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Systematic reanalysis of copy number losses of uncertain clinical significance
  1. George J Burghel1,2,
  2. Jamie M Ellingford2,
  3. Ronnie Wright1,
  4. Lauren Bradford1,
  5. Jake Miller1,
  6. Christopher Watt1,
  7. Jonathan Edgerley1,
  8. Farah Naeem1,
  9. Siddharth Banka1,2
  1. 1Manchester Centre for Genomic Medicine, Manchester University NHS Foundation Trust, Manchester, UK
  2. 2Division of Evolution, Infection and Genomic Sciences, School of Biological Sciences, Faculty of Biology, Medicine and Health, The University of Manchester, Manchester, UK
  1. Correspondence to Dr George J Burghel; George.Burghel{at}mft.nhs.uk

Abstract

Background Reanalysis of exome/genome data improves diagnostic yield. However, the value of reanalysis of clinical array comparative genomic hybridisation (aCGH) data has never been investigated. Case-by-case reanalysis can be challenging in busy diagnostic laboratories.

Methods and results We harmonised historical postnatal clinical aCGH results from ~16 000 patients tested via our diagnostic laboratory over ~7 years with current clinical guidance. This led to identification of 37 009 copy number losses (CNLs) including 33 857 benign, 2173 of uncertain significance and 979 pathogenic. We found benign CNLs to be significantly less likely to encompass haploinsufficient genes compared with the pathogenic or CNLs of uncertain significance in our database. Based on this observation, we developed a reanalysis pipeline using up-to-date disease association data and haploinsufficiency scores and shortlisted 207 CNLs of uncertain significance encompassing at least one autosomal dominant disease-gene associated with haploinsufficiency or loss-of-function mechanism. Clinical scientist reviews led to reclassification of 15 CNLs of uncertain significance as pathogenic or likely pathogenic. This was ~0.7% of the starting cohort of 2173 CNLs of uncertain significance and 7.2% of 207 shortlisted CNLs. The reclassified CNLs included first cases of CNV-mediated disease for some genes where all previously described cases involved only point variants. Interestingly, some CNLs could not be reclassified because the phenotypes of patients with CNLs seemed distinct from the known clinical features resulting from point variants, thus raising questions about accepted underlying disease mechanisms.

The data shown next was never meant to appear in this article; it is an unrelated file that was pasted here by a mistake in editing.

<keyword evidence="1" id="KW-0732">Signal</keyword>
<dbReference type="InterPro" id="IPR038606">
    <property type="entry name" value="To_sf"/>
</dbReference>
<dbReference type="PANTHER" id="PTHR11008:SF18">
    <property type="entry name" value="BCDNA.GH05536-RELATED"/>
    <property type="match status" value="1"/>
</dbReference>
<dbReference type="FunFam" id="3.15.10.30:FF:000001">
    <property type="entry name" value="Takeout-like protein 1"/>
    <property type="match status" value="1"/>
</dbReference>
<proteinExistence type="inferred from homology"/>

Conclusions Reanalysis of clinical aCGH data increases diagnostic yield.

  • chromosome aberrations

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Footnotes

  • X @BurghelG, @smbanka

  • Contributors Conception and design of the project was done by SB, GJB and JE. All authors contributed to acquisition, analysis and interpretation of data. SB and JE supervised the project. GJB drafted the manuscript. All authors approved the manuscript.

  • Funding This research received no specific grant from any funding agency in the public, commercial or not-for-profit sectors.

  • Competing interests None declared.

  • Provenance and peer review Not commissioned; externally peer reviewed.

  • Supplemental material This content has been supplied by the author(s). It has not been vetted by BMJ Publishing Group Limited (BMJ) and may not have been peer-reviewed. Any opinions or recommendations discussed are solely those of the author(s) and are not endorsed by BMJ. BMJ disclaims all liability and responsibility arising from any reliance placed on the content. Where the content includes any translated material, BMJ does not warrant the accuracy and reliability of the translations (including but not limited to local regulations, clinical guidelines, terminology, drug names and drug dosages), and is not responsible for any error and/or omissions arising from translation and adaptation or otherwise.